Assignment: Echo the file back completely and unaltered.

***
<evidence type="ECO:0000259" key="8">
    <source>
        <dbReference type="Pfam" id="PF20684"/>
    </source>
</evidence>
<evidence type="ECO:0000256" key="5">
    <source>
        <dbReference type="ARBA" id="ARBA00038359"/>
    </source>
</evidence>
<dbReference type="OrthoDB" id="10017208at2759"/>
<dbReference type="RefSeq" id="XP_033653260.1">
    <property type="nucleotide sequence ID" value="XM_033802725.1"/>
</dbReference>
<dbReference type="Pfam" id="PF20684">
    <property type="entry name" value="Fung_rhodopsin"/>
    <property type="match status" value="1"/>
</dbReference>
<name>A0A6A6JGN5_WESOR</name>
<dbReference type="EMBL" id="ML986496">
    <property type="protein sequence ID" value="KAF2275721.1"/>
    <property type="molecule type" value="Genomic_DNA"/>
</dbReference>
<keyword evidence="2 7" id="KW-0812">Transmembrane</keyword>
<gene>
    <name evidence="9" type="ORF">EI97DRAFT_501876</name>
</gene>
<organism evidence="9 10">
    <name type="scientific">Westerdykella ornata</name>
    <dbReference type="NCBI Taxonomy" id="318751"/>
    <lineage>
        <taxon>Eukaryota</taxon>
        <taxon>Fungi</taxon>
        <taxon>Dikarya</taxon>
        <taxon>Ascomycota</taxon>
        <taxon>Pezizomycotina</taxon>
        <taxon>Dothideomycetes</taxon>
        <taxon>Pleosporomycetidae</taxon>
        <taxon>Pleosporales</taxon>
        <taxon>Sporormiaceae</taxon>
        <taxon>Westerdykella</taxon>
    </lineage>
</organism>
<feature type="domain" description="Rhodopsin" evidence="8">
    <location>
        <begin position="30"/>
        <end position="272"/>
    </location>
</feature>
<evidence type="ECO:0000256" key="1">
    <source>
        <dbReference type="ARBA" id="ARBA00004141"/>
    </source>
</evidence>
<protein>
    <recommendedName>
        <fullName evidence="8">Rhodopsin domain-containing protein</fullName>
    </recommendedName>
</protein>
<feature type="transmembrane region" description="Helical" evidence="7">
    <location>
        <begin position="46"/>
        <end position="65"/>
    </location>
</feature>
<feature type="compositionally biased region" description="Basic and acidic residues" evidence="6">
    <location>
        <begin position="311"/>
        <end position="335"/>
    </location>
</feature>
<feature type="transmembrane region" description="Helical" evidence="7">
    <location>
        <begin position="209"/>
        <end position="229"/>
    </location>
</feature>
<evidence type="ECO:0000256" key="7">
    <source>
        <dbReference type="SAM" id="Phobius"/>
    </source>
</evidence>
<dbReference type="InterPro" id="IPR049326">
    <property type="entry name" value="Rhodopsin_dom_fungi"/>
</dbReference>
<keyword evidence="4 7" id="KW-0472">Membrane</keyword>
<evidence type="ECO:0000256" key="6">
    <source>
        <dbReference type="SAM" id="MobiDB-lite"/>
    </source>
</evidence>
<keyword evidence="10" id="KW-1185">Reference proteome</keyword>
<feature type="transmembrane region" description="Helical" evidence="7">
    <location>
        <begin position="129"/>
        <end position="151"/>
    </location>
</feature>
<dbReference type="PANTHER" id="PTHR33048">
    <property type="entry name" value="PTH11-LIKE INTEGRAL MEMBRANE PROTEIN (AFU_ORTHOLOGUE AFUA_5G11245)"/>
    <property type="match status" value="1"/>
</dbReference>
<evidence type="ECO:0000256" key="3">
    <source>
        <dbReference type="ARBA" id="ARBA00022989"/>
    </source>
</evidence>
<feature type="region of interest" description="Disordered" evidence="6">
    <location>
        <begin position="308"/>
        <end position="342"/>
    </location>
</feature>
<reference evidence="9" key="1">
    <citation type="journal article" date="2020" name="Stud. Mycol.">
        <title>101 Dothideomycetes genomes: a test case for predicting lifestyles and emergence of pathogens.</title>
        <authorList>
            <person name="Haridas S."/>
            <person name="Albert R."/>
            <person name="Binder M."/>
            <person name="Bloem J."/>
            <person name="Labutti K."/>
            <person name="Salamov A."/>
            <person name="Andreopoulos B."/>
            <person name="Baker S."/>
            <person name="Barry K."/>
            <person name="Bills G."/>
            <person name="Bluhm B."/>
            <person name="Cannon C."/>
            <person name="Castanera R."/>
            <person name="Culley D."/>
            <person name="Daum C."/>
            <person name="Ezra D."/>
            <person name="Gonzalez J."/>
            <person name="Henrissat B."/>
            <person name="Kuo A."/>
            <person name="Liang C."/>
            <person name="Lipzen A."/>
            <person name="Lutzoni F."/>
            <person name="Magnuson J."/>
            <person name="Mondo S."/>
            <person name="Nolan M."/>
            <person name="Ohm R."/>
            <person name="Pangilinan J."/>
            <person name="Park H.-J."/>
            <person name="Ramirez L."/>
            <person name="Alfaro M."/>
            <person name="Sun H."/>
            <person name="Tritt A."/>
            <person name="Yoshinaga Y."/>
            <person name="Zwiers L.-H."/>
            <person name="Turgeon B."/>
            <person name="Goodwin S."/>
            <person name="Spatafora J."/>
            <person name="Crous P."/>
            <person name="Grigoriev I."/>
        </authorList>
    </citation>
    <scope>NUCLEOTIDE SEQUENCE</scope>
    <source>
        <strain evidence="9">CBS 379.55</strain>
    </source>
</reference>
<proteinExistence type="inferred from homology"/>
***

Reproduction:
<evidence type="ECO:0000259" key="8">
    <source>
        <dbReference type="Pfam" id="PF20684"/>
    </source>
</evidence>
<evidence type="ECO:0000256" key="5">
    <source>
        <dbReference type="ARBA" id="ARBA00038359"/>
    </source>
</evidence>
<dbReference type="OrthoDB" id="10017208at2759"/>
<dbReference type="RefSeq" id="XP_033653260.1">
    <property type="nucleotide sequence ID" value="XM_033802725.1"/>
</dbReference>
<dbReference type="Pfam" id="PF20684">
    <property type="entry name" value="Fung_rhodopsin"/>
    <property type="match status" value="1"/>
</dbReference>
<name>A0A6A6JGN5_WESOR</name>
<dbReference type="EMBL" id="ML986496">
    <property type="protein sequence ID" value="KAF2275721.1"/>
    <property type="molecule type" value="Genomic_DNA"/>
</dbReference>
<keyword evidence="2 7" id="KW-0812">Transmembrane</keyword>
<gene>
    <name evidence="9" type="ORF">EI97DRAFT_501876</name>
</gene>
<organism evidence="9 10">
    <name type="scientific">Westerdykella ornata</name>
    <dbReference type="NCBI Taxonomy" id="318751"/>
    <lineage>
        <taxon>Eukaryota</taxon>
        <taxon>Fungi</taxon>
        <taxon>Dikarya</taxon>
        <taxon>Ascomycota</taxon>
        <taxon>Pezizomycotina</taxon>
        <taxon>Dothideomycetes</taxon>
        <taxon>Pleosporomycetidae</taxon>
        <taxon>Pleosporales</taxon>
        <taxon>Sporormiaceae</taxon>
        <taxon>Westerdykella</taxon>
    </lineage>
</organism>
<feature type="domain" description="Rhodopsin" evidence="8">
    <location>
        <begin position="30"/>
        <end position="272"/>
    </location>
</feature>
<evidence type="ECO:0000256" key="1">
    <source>
        <dbReference type="ARBA" id="ARBA00004141"/>
    </source>
</evidence>
<protein>
    <recommendedName>
        <fullName evidence="8">Rhodopsin domain-containing protein</fullName>
    </recommendedName>
</protein>
<feature type="transmembrane region" description="Helical" evidence="7">
    <location>
        <begin position="46"/>
        <end position="65"/>
    </location>
</feature>
<feature type="compositionally biased region" description="Basic and acidic residues" evidence="6">
    <location>
        <begin position="311"/>
        <end position="335"/>
    </location>
</feature>
<feature type="transmembrane region" description="Helical" evidence="7">
    <location>
        <begin position="209"/>
        <end position="229"/>
    </location>
</feature>
<evidence type="ECO:0000256" key="7">
    <source>
        <dbReference type="SAM" id="Phobius"/>
    </source>
</evidence>
<dbReference type="InterPro" id="IPR049326">
    <property type="entry name" value="Rhodopsin_dom_fungi"/>
</dbReference>
<keyword evidence="4 7" id="KW-0472">Membrane</keyword>
<evidence type="ECO:0000256" key="6">
    <source>
        <dbReference type="SAM" id="MobiDB-lite"/>
    </source>
</evidence>
<keyword evidence="10" id="KW-1185">Reference proteome</keyword>
<feature type="transmembrane region" description="Helical" evidence="7">
    <location>
        <begin position="129"/>
        <end position="151"/>
    </location>
</feature>
<dbReference type="PANTHER" id="PTHR33048">
    <property type="entry name" value="PTH11-LIKE INTEGRAL MEMBRANE PROTEIN (AFU_ORTHOLOGUE AFUA_5G11245)"/>
    <property type="match status" value="1"/>
</dbReference>
<evidence type="ECO:0000256" key="3">
    <source>
        <dbReference type="ARBA" id="ARBA00022989"/>
    </source>
</evidence>
<feature type="region of interest" description="Disordered" evidence="6">
    <location>
        <begin position="308"/>
        <end position="342"/>
    </location>
</feature>
<reference evidence="9" key="1">
    <citation type="journal article" date="2020" name="Stud. Mycol.">
        <title>101 Dothideomycetes genomes: a test case for predicting lifestyles and emergence of pathogens.</title>
        <authorList>
            <person name="Haridas S."/>
            <person name="Albert R."/>
            <person name="Binder M."/>
            <person name="Bloem J."/>
            <person name="Labutti K."/>
            <person name="Salamov A."/>
            <person name="Andreopoulos B."/>
            <person name="Baker S."/>
            <person name="Barry K."/>
            <person name="Bills G."/>
            <person name="Bluhm B."/>
            <person name="Cannon C."/>
            <person name="Castanera R."/>
            <person name="Culley D."/>
            <person name="Daum C."/>
            <person name="Ezra D."/>
            <person name="Gonzalez J."/>
            <person name="Henrissat B."/>
            <person name="Kuo A."/>
            <person name="Liang C."/>
            <person name="Lipzen A."/>
            <person name="Lutzoni F."/>
            <person name="Magnuson J."/>
            <person name="Mondo S."/>
            <person name="Nolan M."/>
            <person name="Ohm R."/>
            <person name="Pangilinan J."/>
            <person name="Park H.-J."/>
            <person name="Ramirez L."/>
            <person name="Alfaro M."/>
            <person name="Sun H."/>
            <person name="Tritt A."/>
            <person name="Yoshinaga Y."/>
            <person name="Zwiers L.-H."/>
            <person name="Turgeon B."/>
            <person name="Goodwin S."/>
            <person name="Spatafora J."/>
            <person name="Crous P."/>
            <person name="Grigoriev I."/>
        </authorList>
    </citation>
    <scope>NUCLEOTIDE SEQUENCE</scope>
    <source>
        <strain evidence="9">CBS 379.55</strain>
    </source>
</reference>
<proteinExistence type="inferred from homology"/>